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'Wonderful Opportunities'

Jun 03, 2024 05:43AM ● By C. Grant Jackson

(Photo by Kim Truett/University of South Carolina)

As the new vice president of economic development for the University of South Carolina, Stephen Cutler, Ph.D., will oversee the university Office of Economic Engagement. Cutler will lead the university’s efforts to partner with private industry, drive workforce development, and contribute to the state’s economic development strategy.

He will have to juggle those responsibilities while remaining dean of the USC College of Pharmacy, a position he has held since 2016. He also served as the university's interim provost. The USC Board of Trustees named Cutler to the economic development post in March, replacing Bill Kirkland, who retired. 

“I selected Steve for his successful track record in research and economic development, his years of relevant leadership experience, including the interim provost position, his commitment to being a visible leader, and his demonstrated ability to innovate,” USC President Michael Amiridis said at the time of Cutler’s appointment.

Cutler, who earned his undergraduate and his Ph.D. degree in 1989 from the University of Georgia, has been a pharmacy educator for more than 30 years. He previously was at the schools of pharmacy for Ohio Northern University, Mercer University, and the University of Mississippi.

The son of a native of London, who emigrated to the United States, Cutler was actually born in Trinidad, West Indies, where his father, a natural products researcher, was working with the British Tate & Lyles Central Agricultural Research Station. His father, Horace G. “Hank” Cutler, was part of the team that developed the artificial sweetener Splenda.

His father later joined the U.S. Department of Agriculture’s Agricultural Research Station in Tifton, Georgia, where the younger Cutler would attend high school and go on to college at the University of Georgia, earning a bachelor’s degree and Ph.D.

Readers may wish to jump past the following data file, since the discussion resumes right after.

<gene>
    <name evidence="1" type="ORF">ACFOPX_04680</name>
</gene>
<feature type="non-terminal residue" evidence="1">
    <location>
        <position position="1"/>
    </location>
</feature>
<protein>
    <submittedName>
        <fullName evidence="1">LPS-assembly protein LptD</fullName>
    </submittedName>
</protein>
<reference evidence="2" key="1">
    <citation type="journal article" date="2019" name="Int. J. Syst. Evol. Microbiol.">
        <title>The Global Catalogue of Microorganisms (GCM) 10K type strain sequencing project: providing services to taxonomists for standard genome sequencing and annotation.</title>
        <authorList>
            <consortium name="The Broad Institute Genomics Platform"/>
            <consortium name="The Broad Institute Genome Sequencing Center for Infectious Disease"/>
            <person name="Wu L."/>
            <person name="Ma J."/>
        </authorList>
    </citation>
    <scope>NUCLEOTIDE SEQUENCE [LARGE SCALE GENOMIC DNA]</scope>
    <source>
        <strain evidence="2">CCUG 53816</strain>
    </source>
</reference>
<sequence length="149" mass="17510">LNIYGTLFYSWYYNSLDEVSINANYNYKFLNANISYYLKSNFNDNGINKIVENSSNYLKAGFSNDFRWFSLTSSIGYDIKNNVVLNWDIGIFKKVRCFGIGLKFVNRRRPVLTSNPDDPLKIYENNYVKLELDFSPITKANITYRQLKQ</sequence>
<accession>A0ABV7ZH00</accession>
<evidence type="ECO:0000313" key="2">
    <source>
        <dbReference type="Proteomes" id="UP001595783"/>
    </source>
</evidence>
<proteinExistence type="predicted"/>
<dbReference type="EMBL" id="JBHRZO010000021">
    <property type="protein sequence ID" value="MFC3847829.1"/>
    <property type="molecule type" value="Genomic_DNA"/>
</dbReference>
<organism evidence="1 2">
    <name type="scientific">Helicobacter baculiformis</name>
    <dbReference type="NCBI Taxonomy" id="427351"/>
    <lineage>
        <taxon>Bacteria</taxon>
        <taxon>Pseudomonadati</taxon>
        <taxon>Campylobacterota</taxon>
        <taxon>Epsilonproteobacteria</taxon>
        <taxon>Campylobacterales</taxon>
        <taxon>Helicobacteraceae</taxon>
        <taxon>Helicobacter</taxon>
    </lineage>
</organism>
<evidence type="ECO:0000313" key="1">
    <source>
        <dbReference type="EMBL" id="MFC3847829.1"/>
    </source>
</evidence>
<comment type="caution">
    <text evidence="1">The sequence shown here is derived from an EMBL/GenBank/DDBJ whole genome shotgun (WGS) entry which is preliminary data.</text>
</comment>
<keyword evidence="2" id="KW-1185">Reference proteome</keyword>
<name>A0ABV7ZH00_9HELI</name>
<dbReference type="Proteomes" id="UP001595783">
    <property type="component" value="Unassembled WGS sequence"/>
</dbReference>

Following in his father’s footsteps, Cutler himself has become a renowned natural products researcher including becoming an expert in cannabis, marijuana. During his career, he has received more than $40 million from various federal agencies including the National Institutes of Health (NIH), National Science Foundation (NSF), Department of Defense (DoD), Centers for Disease Control and Prevention (CDC), National Aeronautics and Space Administration (NASA), and the United States Department of Agriculture (USDA). In addition, he holds with his father more than 50 patents and has developed three companies in the areas of water treatment, natural product development for agricultural use, and environmental protection.

Cutler says he is just getting his feet wet in the Office of Economic Engagement, “learning who's who, who's doing what. But I can already see wonderful opportunities to sort of shift with my experiences that are different than Bill Kirkland’s in advancing what this office is, is designed to do. He did a marvelous job giving me a great foundation to operate off, and I appreciate that tremendously.” 

We sat down in April for a conversation with Cutler about his new appointment and his approach to USC’s engagement in South Carolina’s economic development landscape. What follow is an edited transcript of that conversation:

Q. How has your pharmacy experience prepared you to lead USC’s system-wide economic development operation? 

A. I'm really humbled and honored that the board of trustees would elect me to this position. For them to have that level of confidence and trust in me is, is very rewarding. And I'm excited about the opportunity to lead this important aspect of the University of South Carolina. My background is one in which I'm formally trained to design and develop new medications. So much like an architect would design a building, I design medicines, both for prescription use and over-counter use. And with that, I have an understanding of working with federal agencies and some of the strictest ones in the world, particularly when you talk about the Food and Drug Administration, and the requirements to advance a new chemical entity into therapeutic use.